One of the hottest areas for VC investment is AI/ML; artificial intelligence algorithms, related machine learning systems, neural networks, and back-end processing to produce insightful and self-learning applications. As nVidia’s CEO recently said:

Software may be eating the world, but AI is going to eat software

AI Investment At All Time Highs

VC investment in AI has risen from $3.2bn in 2014 to $9.5bn for the first 5 months of 2017 annualised, with the number of funding rounds nearly doubling since 2015, to over 1,200 on an annualised basis so far this year. No wonder Frost & Sullivan calls AI the hottest investment trend of 2017:

  • Source: Pitchbook

But AI M&A Is “Small-Deal M&A”

Investors piling into a space are aiming for multiple exits worth $ hundreds of millions. However, the pattern of AI exits is the opposite. Most successfully-exited AI companies sell for sub- $50m, after raising only a small amount of money. This works well for founders and small angel backers, but not for VC’s who want to invest more in companies exiting for well over $100m.

Of 70 AI M&A deals since 2012, 75% sold below $50m. These deals are often ‘acqui-hires’, companies acquired for talent not business performance. The number of $200m+ deals barely registers.

  • Source: Pitchbook

Build A 10-20 Person AI Company, Sell For $25-50M

The typical journey works like this: a small team comes together around 1-2 individuals, they forge real advances on key use cases (voice recognition, visual/video tracking, fraud detection, retail consumer behaviour etc.), sign a handful of prominent customers, raise less than $10m (often sub $5m), then attract the attention of a major buyer looking to solve that problem set. As a result, AI companies often get valued as an amount paid per engineer rather than on performance (revenue, growth, profits); the average price/employee is around $2.5M:

  • Source: Pitchbook

Even High Value AI M&A Targets Don’t Raise Much

The other issue for VC’s is that AI companies don’t generally need to raise much money, even if they are valued at far above $100m. Argo, valued at $1B for a majority stake by Ford, was 20 people when bought. Our research from PitchBook shows the 10 most valuable AI M&A targets raised on average only $15-25m; there was only room for 1-2 VC investors in each deal:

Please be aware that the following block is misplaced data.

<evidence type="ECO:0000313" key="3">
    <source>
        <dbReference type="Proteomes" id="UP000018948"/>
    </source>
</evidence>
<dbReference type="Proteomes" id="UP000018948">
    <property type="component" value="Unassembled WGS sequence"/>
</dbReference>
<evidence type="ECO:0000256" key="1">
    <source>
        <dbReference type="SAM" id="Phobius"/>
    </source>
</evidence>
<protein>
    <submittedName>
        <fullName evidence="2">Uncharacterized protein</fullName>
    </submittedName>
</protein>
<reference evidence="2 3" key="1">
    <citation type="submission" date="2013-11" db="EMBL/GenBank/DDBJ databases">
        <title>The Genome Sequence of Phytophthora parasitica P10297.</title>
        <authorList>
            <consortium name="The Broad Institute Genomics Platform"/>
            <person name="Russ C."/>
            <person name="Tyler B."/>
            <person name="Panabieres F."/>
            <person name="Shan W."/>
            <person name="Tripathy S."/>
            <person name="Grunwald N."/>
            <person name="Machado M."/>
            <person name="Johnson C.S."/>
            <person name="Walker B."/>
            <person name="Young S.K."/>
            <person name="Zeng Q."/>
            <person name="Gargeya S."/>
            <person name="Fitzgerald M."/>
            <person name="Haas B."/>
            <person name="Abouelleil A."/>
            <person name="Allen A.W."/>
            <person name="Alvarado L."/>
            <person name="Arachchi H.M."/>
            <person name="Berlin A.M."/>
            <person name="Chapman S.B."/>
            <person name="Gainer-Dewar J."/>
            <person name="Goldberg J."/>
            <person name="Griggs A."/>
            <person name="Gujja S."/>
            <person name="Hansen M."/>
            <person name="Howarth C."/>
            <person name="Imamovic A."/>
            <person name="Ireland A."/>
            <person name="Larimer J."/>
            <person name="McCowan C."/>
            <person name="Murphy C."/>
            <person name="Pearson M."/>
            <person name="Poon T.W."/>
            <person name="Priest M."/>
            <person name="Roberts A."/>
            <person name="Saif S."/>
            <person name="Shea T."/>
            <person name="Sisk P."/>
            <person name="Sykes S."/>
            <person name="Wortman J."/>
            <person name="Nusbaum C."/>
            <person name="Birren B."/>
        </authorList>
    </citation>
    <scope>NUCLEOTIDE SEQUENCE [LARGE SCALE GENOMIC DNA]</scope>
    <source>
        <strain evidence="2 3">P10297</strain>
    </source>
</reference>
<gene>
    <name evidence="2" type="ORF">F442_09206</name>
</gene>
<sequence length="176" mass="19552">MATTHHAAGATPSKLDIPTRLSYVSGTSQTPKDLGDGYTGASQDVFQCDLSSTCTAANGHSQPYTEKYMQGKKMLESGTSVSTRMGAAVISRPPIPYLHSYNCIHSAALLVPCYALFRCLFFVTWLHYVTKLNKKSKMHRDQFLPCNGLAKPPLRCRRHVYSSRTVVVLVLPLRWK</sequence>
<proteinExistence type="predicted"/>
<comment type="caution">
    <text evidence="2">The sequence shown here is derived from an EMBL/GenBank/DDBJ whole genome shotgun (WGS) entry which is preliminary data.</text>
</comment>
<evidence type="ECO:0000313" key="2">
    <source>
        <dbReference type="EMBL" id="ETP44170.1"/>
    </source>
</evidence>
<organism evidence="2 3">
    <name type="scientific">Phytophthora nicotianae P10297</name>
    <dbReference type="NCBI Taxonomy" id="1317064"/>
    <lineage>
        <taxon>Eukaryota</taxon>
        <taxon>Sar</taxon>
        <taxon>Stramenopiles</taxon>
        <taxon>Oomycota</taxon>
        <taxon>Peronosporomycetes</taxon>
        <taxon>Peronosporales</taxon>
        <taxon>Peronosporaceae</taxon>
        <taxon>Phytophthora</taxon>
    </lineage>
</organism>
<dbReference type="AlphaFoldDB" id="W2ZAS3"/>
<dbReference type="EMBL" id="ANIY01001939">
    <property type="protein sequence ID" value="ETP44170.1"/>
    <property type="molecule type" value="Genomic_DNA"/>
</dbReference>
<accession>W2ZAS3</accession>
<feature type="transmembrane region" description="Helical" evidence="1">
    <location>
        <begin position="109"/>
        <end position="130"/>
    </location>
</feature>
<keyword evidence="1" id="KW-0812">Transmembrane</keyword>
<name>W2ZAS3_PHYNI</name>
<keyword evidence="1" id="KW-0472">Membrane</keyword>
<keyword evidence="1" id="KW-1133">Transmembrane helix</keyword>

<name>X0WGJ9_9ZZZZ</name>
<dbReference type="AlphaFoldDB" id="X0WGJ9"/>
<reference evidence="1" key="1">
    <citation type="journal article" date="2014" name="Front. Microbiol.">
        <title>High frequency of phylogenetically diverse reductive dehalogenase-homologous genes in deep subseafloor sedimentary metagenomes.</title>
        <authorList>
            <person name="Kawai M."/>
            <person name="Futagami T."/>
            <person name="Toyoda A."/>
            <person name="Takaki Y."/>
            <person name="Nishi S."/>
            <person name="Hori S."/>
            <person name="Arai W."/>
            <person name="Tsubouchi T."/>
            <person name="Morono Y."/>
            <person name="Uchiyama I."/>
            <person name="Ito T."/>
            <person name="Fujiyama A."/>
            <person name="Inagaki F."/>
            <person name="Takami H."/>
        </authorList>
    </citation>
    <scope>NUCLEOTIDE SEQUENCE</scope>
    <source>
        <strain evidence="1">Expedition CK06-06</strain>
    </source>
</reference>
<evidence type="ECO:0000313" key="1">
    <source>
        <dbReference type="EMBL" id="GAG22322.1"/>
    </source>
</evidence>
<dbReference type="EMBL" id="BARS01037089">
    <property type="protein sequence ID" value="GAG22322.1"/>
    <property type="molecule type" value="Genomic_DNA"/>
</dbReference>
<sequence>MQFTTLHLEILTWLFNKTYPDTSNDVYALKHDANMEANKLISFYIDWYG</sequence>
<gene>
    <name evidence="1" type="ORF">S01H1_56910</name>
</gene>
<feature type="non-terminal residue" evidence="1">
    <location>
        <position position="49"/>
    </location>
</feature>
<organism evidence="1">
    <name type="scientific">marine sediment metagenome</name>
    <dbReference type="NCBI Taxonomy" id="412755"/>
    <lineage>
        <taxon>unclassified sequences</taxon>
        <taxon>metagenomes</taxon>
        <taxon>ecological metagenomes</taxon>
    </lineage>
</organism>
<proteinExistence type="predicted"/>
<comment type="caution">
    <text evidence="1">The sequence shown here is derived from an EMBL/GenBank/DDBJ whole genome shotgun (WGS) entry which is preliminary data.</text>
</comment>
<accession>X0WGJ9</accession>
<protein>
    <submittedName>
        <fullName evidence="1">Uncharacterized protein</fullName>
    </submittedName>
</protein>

Sure there are larger AI companies still growing, such as Palantir, valued at $10B having raised over $500m. But a few isolated cases of $1B+ ‘unicorns’ created using significant VC money is hardly fertile ground for 1,200 VC investment rounds. The reality is AI just isn’t as rich a segment for VC’s as investment activity suggests.

In Fact, VC Investment Can Be Counter-productive

Once several VC’s invest, an AI company can no longer entertain a $50-100m M&A offer, and must scale its team and product suite to ramp to a much higher valuation years further out; otherwise VC’s cannot get the return they require. Here’s why we think this is counterproductive:

  • Many AI companies’ value centres around 3 or less key technical leaders, who may not thrive in a scaling business. Often these are ex professors or deeply technical experts who can start to lose interest in a burgeoning and inevitably more bureaucratic company as it scales. The bigger an AI company gets, the greater the risk it loses the 2-3 people who underpin its value. How do large buyers cope post M&A? They’ve learned to take great care to shield these technical geniuses from internal bureaucracy, much harder when they are founders of a rapidly scaling company and are expected to have input on many key actions.
  • Many buyers view the ‘scaling’ of sales, marketing and business development functions as a NEGATIVE to value. They want the technical team and the core algorithms and IP, and have more than enough commercial talent in house. They don’t want to pay extra for people they will let go.
  • Raising VC money to scale an AI business forces its M&A valuation beyond a $50-$100m “tactical buy” and into a larger “strategic bet”. Buyers must think carefully about this larger bet, and this creates more risk a buyer will waver on a deal.
  • For VC’s this investment profile often does not make sense. Investing in AI can mean writing a small check for a brief time to get a very good but not stellar return. VC’s want the opposite; to put more $ to work for 5+ years and get 10x their money back. It’s the difference between playing Blackjack and Go, AI M&A is often the former, VC’s always aim for the latter.
  • Technical founders often don’t net any more $ after raising VC money. For example, raising $5m and selling for $50m can be far more lucrative for technical founders than raising say $25m and selling for 100m. So why should they go through the whole process? Fair question.

For many AI founders, the best approach is raising little money, demonstrating they can solve hard problems, and waiting for the M&A phone to ring.

For VC’s the best approach is often to look elsewhere.

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